Green Mountain fee increase nixed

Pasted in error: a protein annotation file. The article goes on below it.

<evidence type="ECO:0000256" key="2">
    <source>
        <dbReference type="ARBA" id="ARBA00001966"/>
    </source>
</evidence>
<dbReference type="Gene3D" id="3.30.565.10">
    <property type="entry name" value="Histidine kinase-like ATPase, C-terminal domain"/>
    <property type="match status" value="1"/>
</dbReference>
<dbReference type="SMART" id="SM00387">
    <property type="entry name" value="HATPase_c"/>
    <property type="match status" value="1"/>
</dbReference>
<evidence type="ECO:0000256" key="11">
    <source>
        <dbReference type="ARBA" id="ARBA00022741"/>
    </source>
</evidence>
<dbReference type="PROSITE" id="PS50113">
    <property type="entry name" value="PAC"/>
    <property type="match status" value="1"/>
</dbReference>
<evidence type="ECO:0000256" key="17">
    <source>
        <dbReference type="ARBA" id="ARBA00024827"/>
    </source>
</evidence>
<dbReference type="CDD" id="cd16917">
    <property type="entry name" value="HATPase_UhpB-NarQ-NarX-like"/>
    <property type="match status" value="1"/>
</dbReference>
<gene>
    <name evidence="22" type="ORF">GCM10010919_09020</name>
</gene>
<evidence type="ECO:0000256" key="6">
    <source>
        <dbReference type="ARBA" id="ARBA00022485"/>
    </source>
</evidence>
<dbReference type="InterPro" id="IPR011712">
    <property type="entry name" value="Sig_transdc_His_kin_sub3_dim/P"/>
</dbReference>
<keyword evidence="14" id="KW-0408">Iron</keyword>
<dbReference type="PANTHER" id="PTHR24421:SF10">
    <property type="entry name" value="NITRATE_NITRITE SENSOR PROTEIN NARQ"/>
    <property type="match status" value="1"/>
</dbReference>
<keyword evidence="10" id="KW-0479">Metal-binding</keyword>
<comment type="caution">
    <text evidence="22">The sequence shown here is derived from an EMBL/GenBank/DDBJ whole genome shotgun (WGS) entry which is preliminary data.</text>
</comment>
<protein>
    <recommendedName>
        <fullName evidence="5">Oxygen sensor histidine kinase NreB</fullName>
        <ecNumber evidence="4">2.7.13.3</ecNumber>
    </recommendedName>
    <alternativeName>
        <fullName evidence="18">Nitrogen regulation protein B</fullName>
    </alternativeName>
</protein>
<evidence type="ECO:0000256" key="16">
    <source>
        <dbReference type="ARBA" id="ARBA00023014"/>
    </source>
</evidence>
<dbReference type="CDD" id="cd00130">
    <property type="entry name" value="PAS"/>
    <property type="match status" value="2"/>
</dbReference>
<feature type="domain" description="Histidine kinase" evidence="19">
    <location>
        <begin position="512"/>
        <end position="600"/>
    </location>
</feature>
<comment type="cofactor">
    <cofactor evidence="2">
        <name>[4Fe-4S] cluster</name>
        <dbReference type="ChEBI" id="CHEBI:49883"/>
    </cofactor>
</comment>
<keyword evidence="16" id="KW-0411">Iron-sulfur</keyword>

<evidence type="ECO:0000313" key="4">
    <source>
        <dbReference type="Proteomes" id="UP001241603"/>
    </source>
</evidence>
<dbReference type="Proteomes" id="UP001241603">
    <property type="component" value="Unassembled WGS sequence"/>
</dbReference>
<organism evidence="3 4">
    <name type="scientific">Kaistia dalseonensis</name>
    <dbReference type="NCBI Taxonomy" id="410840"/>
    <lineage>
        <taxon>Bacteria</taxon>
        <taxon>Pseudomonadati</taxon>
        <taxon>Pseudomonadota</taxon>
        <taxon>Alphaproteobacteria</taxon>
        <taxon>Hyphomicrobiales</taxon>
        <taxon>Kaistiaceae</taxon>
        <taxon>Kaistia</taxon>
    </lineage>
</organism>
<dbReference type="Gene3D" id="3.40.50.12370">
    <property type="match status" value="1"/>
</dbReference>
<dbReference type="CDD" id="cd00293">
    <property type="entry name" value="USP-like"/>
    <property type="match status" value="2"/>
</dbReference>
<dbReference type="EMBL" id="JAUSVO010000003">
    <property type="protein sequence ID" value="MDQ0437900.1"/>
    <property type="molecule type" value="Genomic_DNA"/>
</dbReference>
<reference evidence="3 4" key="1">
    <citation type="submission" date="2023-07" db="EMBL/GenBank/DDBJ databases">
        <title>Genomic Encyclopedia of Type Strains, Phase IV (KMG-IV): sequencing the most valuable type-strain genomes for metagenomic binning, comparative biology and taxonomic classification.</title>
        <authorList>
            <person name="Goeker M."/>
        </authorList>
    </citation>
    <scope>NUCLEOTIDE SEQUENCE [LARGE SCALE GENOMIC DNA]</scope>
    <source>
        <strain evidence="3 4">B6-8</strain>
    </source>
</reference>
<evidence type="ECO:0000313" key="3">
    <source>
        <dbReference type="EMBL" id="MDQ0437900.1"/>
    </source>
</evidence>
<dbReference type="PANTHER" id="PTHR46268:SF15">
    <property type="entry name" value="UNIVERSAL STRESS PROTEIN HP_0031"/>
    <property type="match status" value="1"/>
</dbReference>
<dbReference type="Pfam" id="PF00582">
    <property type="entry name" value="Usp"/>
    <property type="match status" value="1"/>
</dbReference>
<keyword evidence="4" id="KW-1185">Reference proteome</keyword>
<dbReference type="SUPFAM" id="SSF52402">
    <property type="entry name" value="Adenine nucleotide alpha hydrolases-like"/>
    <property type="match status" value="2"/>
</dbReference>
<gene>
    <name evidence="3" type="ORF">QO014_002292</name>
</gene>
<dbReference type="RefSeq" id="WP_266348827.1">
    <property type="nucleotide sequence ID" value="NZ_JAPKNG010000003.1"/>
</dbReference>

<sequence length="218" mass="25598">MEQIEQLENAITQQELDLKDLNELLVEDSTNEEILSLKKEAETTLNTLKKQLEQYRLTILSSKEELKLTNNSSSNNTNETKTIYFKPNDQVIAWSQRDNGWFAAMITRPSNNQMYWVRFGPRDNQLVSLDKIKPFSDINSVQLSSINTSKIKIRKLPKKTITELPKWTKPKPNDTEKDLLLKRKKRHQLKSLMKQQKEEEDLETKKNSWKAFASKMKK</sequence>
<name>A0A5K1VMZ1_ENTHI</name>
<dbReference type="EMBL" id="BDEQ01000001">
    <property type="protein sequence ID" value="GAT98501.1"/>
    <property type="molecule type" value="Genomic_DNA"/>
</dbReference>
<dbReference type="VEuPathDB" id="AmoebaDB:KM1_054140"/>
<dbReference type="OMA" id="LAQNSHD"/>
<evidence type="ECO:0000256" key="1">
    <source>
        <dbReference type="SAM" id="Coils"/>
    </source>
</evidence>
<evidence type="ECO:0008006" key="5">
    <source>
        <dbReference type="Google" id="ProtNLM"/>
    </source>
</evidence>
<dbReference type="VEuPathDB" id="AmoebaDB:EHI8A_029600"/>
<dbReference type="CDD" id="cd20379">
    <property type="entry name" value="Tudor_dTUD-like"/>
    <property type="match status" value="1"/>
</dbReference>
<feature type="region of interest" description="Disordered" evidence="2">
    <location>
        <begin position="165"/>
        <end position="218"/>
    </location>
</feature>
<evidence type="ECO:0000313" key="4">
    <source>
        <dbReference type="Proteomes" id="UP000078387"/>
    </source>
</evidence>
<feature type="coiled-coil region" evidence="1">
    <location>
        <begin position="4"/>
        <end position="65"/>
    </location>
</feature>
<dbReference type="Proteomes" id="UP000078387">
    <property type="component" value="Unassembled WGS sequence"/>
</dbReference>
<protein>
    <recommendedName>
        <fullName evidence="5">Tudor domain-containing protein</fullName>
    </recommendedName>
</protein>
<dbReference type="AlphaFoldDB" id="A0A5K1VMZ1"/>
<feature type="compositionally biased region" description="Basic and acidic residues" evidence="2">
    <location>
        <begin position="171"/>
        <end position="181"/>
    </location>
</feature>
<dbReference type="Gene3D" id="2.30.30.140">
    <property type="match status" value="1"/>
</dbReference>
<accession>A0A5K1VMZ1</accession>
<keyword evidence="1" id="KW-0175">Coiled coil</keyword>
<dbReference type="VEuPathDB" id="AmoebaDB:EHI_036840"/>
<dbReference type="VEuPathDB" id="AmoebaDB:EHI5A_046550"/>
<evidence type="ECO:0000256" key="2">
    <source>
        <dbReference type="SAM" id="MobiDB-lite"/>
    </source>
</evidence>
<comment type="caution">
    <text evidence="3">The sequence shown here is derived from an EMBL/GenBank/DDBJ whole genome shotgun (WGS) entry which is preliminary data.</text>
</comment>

SUMMIT COUNTY A U.S. Forest Service plan to increase modest camping and day use fees for the popular recreation areas around Green Mountain Reservoir has been shelved after a review by top agency officials in Washington, D.C.The fee increase was announced several months ago as part of the first-ever formal management plan for the area, one of the few local recreation sites with a relatively undeveloped feel. But increased use and abuse of the area has resulted in resource damage, including litter and erosion. The new management plan was aimed at creating a safe environment while providing good stewardship for natural resources.The fees for this summer will remain at $5 per vehicle, per day, for day use or camping, said Ken Waugh, recreation staff officer for the Dillon Ranger District. The campgrounds and day use facilities at Prairie Point and McDonald Flats are operated under concession, and the fees there will stay at $10 for camping and $7 for day use, Waugh said.The decision will stretch the districts budget for the area this summer, Waugh said. What we had hoped is to have $10,000 annually for improvements, he said. Instead, the Forest Service will use the money, as well as funds that are already saved, to cover operating costs. That includes keeping the area fully staffed with four rangers this summer, he said.Waugh said the fee increase was implemented after extensive grassroots planning and public input. The plan was approved at the White River National Forest level, the regional level and by national recreation planners.But a staffer for Sen. Larry Craig (R-Idaho) saw the plan and said, You cant raise the fees without going to a recreation advisory committee, which we dont have yet, Waugh said. Craig has been lobbied heavily by anti-fee groups including the Western Slope No Fee Coalition, which charges that the Forest Service has implemented illegal fees at numerous recreation sites without complying with the terms of the Federal Lands Recreation Enhancement Act, the federal law that permanently authorized controversial public land recreation fees. According to the coalition, up to 75 percent of the fee sites are illegal.Waugh said the agency must now contact all the people who commented on the proposed plan to notify them of the return to the status quo. Transcripts of congressional testimony on the fee issue can be viewed at http://www.access.gpo.gov/congress/senate/senate08ch109.html.An analysis of the Forest Service fee sites and their legal status can be downloaded from the Western Slope No Fee Coalition at http://www.WesternSlopeNoFee.org.
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